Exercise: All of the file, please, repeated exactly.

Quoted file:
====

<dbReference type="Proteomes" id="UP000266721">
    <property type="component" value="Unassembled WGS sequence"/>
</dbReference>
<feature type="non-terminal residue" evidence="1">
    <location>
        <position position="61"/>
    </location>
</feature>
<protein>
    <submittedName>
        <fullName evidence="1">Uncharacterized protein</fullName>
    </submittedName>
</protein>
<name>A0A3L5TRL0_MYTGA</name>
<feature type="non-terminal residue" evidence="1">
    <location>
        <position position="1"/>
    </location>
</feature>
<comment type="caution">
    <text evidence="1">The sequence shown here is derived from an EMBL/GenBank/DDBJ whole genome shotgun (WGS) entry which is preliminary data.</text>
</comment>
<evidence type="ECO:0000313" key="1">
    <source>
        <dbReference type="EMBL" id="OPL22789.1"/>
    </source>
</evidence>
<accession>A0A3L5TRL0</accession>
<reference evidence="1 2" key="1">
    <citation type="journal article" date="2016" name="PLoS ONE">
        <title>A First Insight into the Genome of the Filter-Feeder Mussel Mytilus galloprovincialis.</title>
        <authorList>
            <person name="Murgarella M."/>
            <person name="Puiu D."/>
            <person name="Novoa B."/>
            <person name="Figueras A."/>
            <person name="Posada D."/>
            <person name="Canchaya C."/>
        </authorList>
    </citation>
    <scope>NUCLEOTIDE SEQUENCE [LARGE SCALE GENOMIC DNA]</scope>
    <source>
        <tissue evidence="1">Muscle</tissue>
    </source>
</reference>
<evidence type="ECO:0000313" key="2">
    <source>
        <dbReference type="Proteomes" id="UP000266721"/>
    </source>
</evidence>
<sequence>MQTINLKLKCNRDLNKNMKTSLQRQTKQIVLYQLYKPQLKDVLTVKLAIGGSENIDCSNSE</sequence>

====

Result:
<dbReference type="Proteomes" id="UP000266721">
    <property type="component" value="Unassembled WGS sequence"/>
</dbReference>
<feature type="non-terminal residue" evidence="1">
    <location>
        <position position="61"/>
    </location>
</feature>
<protein>
    <submittedName>
        <fullName evidence="1">Uncharacterized protein</fullName>
    </submittedName>
</protein>
<name>A0A3L5TRL0_MYTGA</name>
<feature type="non-terminal residue" evidence="1">
    <location>
        <position position="1"/>
    </location>
</feature>
<comment type="caution">
    <text evidence="1">The sequence shown here is derived from an EMBL/GenBank/DDBJ whole genome shotgun (WGS) entry which is preliminary data.</text>
</comment>
<evidence type="ECO:0000313" key="1">
    <source>
        <dbReference type="EMBL" id="OPL22789.1"/>
    </source>
</evidence>
<accession>A0A3L5TRL0</accession>
<reference evidence="1 2" key="1">
    <citation type="journal article" date="2016" name="PLoS ONE">
        <title>A First Insight into the Genome of the Filter-Feeder Mussel Mytilus galloprovincialis.</title>
        <authorList>
            <person name="Murgarella M."/>
            <person name="Puiu D."/>
            <person name="Novoa B."/>
            <person name="Figueras A."/>
            <person name="Posada D."/>
            <person name="Canchaya C."/>
        </authorList>
    </citation>
    <scope>NUCLEOTIDE SEQUENCE [LARGE SCALE GENOMIC DNA]</scope>
    <source>
        <tissue evidence="1">Muscle</tissue>
    </source>
</reference>
<evidence type="ECO:0000313" key="2">
    <source>
        <dbReference type="Proteomes" id="UP000266721"/>
    </source>
</evidence>
<sequence>MQTINLKLKCNRDLNKNMKTSLQRQTKQIVLYQLYKPQLKDVLTVKLAIGGSENIDCSNSE</sequence>